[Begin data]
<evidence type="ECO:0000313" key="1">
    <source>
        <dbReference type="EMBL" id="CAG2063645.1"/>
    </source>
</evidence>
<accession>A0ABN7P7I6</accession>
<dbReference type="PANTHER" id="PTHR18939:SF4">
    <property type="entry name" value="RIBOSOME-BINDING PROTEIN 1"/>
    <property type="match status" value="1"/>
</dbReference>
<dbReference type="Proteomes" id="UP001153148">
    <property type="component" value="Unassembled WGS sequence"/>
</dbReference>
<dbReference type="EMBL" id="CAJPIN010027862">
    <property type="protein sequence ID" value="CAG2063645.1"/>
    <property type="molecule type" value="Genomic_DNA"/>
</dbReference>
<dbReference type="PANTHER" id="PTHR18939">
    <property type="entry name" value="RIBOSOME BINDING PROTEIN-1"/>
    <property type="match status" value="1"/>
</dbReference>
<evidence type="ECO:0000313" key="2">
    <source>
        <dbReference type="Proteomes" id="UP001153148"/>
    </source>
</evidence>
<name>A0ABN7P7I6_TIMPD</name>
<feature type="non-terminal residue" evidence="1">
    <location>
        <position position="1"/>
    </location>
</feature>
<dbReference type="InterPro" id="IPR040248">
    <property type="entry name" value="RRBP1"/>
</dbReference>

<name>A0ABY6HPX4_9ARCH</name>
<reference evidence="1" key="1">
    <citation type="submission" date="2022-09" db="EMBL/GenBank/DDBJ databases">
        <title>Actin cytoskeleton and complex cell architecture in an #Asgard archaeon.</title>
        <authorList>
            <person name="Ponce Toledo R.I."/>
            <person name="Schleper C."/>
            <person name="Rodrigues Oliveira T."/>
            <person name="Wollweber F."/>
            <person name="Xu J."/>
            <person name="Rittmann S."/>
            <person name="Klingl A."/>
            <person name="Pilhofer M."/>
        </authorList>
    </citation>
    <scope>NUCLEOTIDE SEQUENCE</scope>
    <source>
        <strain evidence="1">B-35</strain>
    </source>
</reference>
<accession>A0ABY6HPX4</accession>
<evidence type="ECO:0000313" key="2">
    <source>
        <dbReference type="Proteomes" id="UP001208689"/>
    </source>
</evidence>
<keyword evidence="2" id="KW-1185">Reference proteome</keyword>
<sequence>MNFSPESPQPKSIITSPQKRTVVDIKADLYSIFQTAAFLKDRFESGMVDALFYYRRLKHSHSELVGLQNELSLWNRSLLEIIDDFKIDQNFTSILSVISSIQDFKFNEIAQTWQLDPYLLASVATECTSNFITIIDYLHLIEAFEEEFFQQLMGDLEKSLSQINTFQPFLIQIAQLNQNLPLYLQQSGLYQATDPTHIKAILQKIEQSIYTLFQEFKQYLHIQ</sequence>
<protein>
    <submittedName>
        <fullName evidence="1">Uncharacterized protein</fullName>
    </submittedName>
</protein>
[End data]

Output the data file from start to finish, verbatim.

<evidence type="ECO:0000313" key="1">
    <source>
        <dbReference type="EMBL" id="CAG2063645.1"/>
    </source>
</evidence>
<accession>A0ABN7P7I6</accession>
<dbReference type="PANTHER" id="PTHR18939:SF4">
    <property type="entry name" value="RIBOSOME-BINDING PROTEIN 1"/>
    <property type="match status" value="1"/>
</dbReference>
<dbReference type="Proteomes" id="UP001153148">
    <property type="component" value="Unassembled WGS sequence"/>
</dbReference>
<dbReference type="EMBL" id="CAJPIN010027862">
    <property type="protein sequence ID" value="CAG2063645.1"/>
    <property type="molecule type" value="Genomic_DNA"/>
</dbReference>
<dbReference type="PANTHER" id="PTHR18939">
    <property type="entry name" value="RIBOSOME BINDING PROTEIN-1"/>
    <property type="match status" value="1"/>
</dbReference>
<evidence type="ECO:0000313" key="2">
    <source>
        <dbReference type="Proteomes" id="UP001153148"/>
    </source>
</evidence>
<name>A0ABN7P7I6_TIMPD</name>
<feature type="non-terminal residue" evidence="1">
    <location>
        <position position="1"/>
    </location>
</feature>
<dbReference type="InterPro" id="IPR040248">
    <property type="entry name" value="RRBP1"/>
</dbReference>

<name>A0ABY6HPX4_9ARCH</name>
<reference evidence="1" key="1">
    <citation type="submission" date="2022-09" db="EMBL/GenBank/DDBJ databases">
        <title>Actin cytoskeleton and complex cell architecture in an #Asgard archaeon.</title>
        <authorList>
            <person name="Ponce Toledo R.I."/>
            <person name="Schleper C."/>
            <person name="Rodrigues Oliveira T."/>
            <person name="Wollweber F."/>
            <person name="Xu J."/>
            <person name="Rittmann S."/>
            <person name="Klingl A."/>
            <person name="Pilhofer M."/>
        </authorList>
    </citation>
    <scope>NUCLEOTIDE SEQUENCE</scope>
    <source>
        <strain evidence="1">B-35</strain>
    </source>
</reference>
<accession>A0ABY6HPX4</accession>
<evidence type="ECO:0000313" key="2">
    <source>
        <dbReference type="Proteomes" id="UP001208689"/>
    </source>
</evidence>
<keyword evidence="2" id="KW-1185">Reference proteome</keyword>
<sequence>MNFSPESPQPKSIITSPQKRTVVDIKADLYSIFQTAAFLKDRFESGMVDALFYYRRLKHSHSELVGLQNELSLWNRSLLEIIDDFKIDQNFTSILSVISSIQDFKFNEIAQTWQLDPYLLASVATECTSNFITIIDYLHLIEAFEEEFFQQLMGDLEKSLSQINTFQPFLIQIAQLNQNLPLYLQQSGLYQATDPTHIKAILQKIEQSIYTLFQEFKQYLHIQ</sequence>
<protein>
    <submittedName>
        <fullName evidence="1">Uncharacterized protein</fullName>
    </submittedName>
</protein>